So now you're running your business, getting paid and everything is going swimmingly. And then it's time
to write up your schedule for the next week or month. Planning out what I would need to spend my time on was difficult at first.
As a new business owner it's hard to know how much time you'll actually have to devote to your new venture. And more importantly exactly how much time will have to go toward different activities in your business. - Tweet This
It can be really easy to fall into a trap of thinking that every moment in your business will make you money, or that it will used for the fun things you really go into the business to do. I quickly realized this was absolutely not the case! I spent more time "running" my business than doing the main task of my business (photography).
First things first, what are some of the tasks that take up all this time in the first place?
Branding - creating your logos, deciding on the look and feel of your brand, creating a cohesive style
Web Design - designing, managing and updating your website, and running a blog if applicable
Client Communication - emails, phone calls, and meetings
Advertising & Promotion - creating and managing paid ads, social media, promotions and sales, and get the name out about your business
Accounting/Bookkeeping - record keeping and balancing the finances, making sure taxes are paid, accounts are up to date and accurate
File Management - sending out, processing and organizing contracts, quotes, invoices and all other documents related to your business
Research & Professional Development - looking for ways to optimize your business, your skills in your field and new and creative ways to up the game
Purchasing Supplies - whether you need to buy inventory to resell or paper and pencil or software to keep your business time, it takes research and time
IT - maintaining your computers, tablets, software, etc.
And so on...
Even if you hire help for some of these tasks, you'll need to spend time overseeing them and making sure that you know what's happening in your business. And once your business grows and you contract our work or hire employees, you'll need to be your own human resources as well.
Time It Takes
Every business will need to spend a different amount of time on these tasks based on how much you outsource, which tasks require more attention for your type of business, and how quick you are at any given task.
The trick is to write out a realistic schedule and adjust it often to make sure you leave enough time for every important task on your list. - Tweet This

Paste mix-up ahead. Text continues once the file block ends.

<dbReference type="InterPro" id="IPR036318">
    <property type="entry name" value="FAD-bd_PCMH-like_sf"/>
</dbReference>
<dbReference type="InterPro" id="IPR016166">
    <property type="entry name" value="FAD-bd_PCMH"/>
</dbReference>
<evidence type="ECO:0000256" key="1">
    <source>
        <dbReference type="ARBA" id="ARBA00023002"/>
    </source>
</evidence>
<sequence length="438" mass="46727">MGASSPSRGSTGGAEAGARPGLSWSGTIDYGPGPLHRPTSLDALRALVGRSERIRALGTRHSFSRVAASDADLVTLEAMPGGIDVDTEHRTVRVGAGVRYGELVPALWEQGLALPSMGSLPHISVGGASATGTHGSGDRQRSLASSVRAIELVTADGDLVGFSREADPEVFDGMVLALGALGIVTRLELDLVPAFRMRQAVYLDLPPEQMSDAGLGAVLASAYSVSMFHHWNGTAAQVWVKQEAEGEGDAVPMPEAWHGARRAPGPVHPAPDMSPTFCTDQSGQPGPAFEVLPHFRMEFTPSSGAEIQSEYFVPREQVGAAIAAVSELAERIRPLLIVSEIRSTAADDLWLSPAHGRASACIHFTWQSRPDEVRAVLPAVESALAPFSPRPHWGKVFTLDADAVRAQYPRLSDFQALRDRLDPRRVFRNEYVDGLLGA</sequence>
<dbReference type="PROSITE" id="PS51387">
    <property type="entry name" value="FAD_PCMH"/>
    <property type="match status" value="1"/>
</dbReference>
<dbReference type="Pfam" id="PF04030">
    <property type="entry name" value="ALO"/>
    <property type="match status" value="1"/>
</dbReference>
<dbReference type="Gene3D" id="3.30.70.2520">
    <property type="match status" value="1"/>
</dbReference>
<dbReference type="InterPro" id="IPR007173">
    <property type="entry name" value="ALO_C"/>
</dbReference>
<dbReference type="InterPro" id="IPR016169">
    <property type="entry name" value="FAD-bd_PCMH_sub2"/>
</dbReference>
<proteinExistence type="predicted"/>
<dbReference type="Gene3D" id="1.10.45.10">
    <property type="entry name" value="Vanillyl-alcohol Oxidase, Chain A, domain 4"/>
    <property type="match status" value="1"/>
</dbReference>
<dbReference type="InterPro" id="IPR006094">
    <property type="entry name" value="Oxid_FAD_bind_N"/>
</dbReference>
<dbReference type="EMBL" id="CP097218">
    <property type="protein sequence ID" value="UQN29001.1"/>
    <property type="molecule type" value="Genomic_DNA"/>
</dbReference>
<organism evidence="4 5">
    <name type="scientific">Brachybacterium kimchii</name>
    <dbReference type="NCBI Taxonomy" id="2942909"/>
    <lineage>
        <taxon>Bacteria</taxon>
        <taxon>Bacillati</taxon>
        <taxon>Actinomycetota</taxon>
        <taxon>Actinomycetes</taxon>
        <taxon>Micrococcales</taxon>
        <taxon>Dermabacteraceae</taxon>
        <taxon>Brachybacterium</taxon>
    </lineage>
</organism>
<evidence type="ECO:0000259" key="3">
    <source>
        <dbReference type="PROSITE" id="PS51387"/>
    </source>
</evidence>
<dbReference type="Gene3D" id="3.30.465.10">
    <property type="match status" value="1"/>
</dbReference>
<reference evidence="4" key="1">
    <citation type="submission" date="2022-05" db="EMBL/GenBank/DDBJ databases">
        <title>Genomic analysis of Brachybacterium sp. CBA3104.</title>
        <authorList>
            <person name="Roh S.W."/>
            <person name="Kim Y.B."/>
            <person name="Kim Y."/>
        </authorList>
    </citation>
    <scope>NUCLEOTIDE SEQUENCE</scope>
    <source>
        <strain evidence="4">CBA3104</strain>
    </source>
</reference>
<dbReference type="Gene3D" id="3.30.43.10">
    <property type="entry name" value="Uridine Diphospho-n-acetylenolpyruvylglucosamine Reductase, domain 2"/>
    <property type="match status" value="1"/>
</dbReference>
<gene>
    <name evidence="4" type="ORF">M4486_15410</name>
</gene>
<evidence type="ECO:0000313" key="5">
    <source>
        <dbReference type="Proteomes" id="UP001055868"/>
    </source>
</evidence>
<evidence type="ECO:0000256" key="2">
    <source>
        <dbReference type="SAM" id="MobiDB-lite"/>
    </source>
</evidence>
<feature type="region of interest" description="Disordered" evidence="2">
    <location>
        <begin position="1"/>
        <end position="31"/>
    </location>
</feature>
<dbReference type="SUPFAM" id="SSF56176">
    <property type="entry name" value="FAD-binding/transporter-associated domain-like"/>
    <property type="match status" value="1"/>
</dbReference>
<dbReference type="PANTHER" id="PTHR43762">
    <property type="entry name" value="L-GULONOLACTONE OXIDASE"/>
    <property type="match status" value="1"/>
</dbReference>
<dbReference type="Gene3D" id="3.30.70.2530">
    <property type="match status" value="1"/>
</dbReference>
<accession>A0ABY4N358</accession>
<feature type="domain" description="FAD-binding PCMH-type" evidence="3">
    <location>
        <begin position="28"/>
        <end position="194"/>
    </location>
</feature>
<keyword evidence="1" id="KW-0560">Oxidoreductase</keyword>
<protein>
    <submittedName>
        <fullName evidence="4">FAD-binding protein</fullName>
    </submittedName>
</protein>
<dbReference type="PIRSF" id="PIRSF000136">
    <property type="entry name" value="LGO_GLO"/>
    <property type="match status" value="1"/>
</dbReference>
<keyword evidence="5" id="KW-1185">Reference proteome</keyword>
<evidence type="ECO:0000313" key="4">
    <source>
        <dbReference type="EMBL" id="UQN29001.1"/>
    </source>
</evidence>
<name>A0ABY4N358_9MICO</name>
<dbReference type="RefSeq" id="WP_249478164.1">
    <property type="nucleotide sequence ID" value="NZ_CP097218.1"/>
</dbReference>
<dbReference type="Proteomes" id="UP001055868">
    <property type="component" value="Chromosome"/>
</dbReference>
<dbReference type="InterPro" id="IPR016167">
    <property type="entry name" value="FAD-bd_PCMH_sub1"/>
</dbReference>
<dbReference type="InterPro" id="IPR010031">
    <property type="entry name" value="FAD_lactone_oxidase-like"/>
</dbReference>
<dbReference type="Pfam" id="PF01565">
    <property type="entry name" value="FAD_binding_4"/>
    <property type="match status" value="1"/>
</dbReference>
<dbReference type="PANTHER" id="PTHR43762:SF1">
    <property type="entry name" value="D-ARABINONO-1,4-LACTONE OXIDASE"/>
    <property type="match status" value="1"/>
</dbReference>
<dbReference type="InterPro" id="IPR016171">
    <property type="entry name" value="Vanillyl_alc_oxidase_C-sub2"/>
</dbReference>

Once I was able to write out my schedule with all the tasks listed out on a calendar: daily, weekly and monthly, and to watch how long they were taking, I was able to figure out how much of my business time, my work time I needed to devote to each individual task. It took trial and error and consistent adjustment.
I believe that every business will spend between 50 and 70 percent of their time doing tasks other than their main business function to keep their business running. - Tweet This
That seems so high at first. Thinking that I was only spending 30-50% of my time on photography and the rest of my time on all the other tasks, to make sure that my business had new clients, was legal and compliant, and every other day to day task, seemed crazy! But the longer I've been in business the more I see that it's true.
What It Means
So what does it all mean? Who cares how much time I spend on photography vs accounting? Well it means several things.
First, it means that when you're doing the math about how much money you can make you need to calculate the percentages right. If only 30% of your business time can be devoted to your primary, money making task and you only want to work 40 hours per week, that will help you plan ahead and know how much your business will make you, how much you can actually grow it and be realistic about what it will bring in.
Second, it will allow you to realistically set timelines and leave yourself enough time for all the necessary tasks to get done.
The worst thing for your mental health and your chance of burning out is to take on too much. - Tweet This
Realistic planning will help keep your work-life balance, as well as your health and your business on track.
Lastly, it will help you with planning for the future. As your business grows and you increase rates, or gain more customers, or hire more help you'll know what parts of your business require what amounts of effort and you can plan more effectively. Hire in help for the most time consuming or difficult tasks.
What tasks take up the most time in your business? Did I miss an important task that you need to budget time for?